I’d been working on my mystery book for a while (read: years) when I attended a cozy mystery authors chat/book signing at a local library. The authors were interesting and informative, and because they indulged my incessant questioning, I was able to revise my book with a better focus toward the genre. I also realized how important it was to connect with other mystery writers, especially ones who are where you aspire to be. By joining Sisters in Crime and finding authors on Facebook, I stepped a little further into the self-dubbed circle of knowledge.

 

My first lesson learned: The act of writing is a solitary endeavor, but being a writer is not. You need a community, and lucky for us, the mystery writing community is very encouraging and supportive. When I started writing back in the nineties (or the “olden days” as my teenager likes to call it), there was very little access to information about the publishing world. There were some books and magazines, but basically it was like being Dorothy in this strange land of Oz with the publishing business playing the role of the Wizard. It was a scary unknown entity which remained firmly behind the curtain.

 

Nowadays, the internet affords us blogs (like Writers Who Kill), podcasts, Facebook groups, agent twitter accounts, etc. which help us to pull back the curtain and see there’s nothing magical behind it—there are real people doing their own difficult jobs. Writing is creative, but publishing is a business. The more access we have to publishers, editors, agents, and published authors, the more we can understand what it takes to get published. I began to realize I had dozens of mentors at my fingertips. Getting published shifted from a dream to a goal.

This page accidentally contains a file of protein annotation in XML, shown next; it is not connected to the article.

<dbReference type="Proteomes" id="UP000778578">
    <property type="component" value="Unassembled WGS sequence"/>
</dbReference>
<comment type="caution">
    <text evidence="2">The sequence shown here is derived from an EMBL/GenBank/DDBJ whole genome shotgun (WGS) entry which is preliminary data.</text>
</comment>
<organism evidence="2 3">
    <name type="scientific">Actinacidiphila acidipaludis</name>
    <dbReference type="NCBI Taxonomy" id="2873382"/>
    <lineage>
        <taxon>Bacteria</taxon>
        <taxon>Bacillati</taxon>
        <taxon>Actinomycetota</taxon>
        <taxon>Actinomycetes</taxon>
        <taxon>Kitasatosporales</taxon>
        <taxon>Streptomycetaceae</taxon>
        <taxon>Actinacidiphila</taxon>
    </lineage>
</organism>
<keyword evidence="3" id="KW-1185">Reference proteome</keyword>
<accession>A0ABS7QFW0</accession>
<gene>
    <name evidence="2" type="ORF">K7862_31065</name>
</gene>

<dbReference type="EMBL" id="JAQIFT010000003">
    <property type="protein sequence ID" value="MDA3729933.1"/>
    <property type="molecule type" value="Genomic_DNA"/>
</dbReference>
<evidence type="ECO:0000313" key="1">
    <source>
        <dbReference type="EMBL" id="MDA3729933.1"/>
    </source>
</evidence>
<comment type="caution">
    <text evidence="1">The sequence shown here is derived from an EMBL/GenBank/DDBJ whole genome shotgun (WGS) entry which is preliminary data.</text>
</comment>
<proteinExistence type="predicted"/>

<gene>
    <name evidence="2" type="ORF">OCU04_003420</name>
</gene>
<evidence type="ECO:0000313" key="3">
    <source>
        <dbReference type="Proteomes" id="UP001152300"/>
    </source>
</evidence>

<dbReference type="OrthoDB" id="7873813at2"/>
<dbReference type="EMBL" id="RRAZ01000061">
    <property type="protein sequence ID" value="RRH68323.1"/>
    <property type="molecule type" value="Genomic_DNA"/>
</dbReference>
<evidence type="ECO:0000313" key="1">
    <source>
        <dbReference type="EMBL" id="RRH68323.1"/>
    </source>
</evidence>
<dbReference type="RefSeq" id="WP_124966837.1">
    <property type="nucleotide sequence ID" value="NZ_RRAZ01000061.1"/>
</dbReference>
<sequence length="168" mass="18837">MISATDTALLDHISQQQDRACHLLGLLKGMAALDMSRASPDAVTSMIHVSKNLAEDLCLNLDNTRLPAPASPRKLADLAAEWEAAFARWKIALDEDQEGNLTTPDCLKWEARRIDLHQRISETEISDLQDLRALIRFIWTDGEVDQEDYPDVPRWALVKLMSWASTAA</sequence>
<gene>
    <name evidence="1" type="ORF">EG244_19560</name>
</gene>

When I was at a crossroads and had to decide between pursuing a writing career or taking a more assured path in another field, one of my newfound published author friends suggested I hire a freelance editor to read my manuscript. On the spectrum of rejection letters, I had gotten several “good” rejections, meaning agents asked to read the entire manuscript or even asked me to revise and resubmit, but ultimately still passed. I no longer could tell if my story was being improved by all my revisions. So I took my friend’s advice and hired a highly recommended editor. Hiring a good editor does not come cheap (nor should it for their expertise and the time they put into our manuscripts). This was an investment in myself. The developmental edit would reveal how close or how far I was to having a manuscript that an agent would say yes to. It would also be my deciding factor in whether attempting a writing career would be the risk I take or not.

 

The editor’s feedback was akin to taking a private master class in mystery writing. She also told me everything I did right and was extremely encouraging about my work. It was exactly what I needed to go forth with renewed energy and confidence. I worked hard to fix the issues in the manuscript that she’d pointed out and I confidently submitted it to three more agents. Much to my disappointment, it still came back with rejections. This time, however, I was confident in my work, so instead of tinkering with the manuscript again, I decided to take a different approach to how I would query agents. And that made all the difference.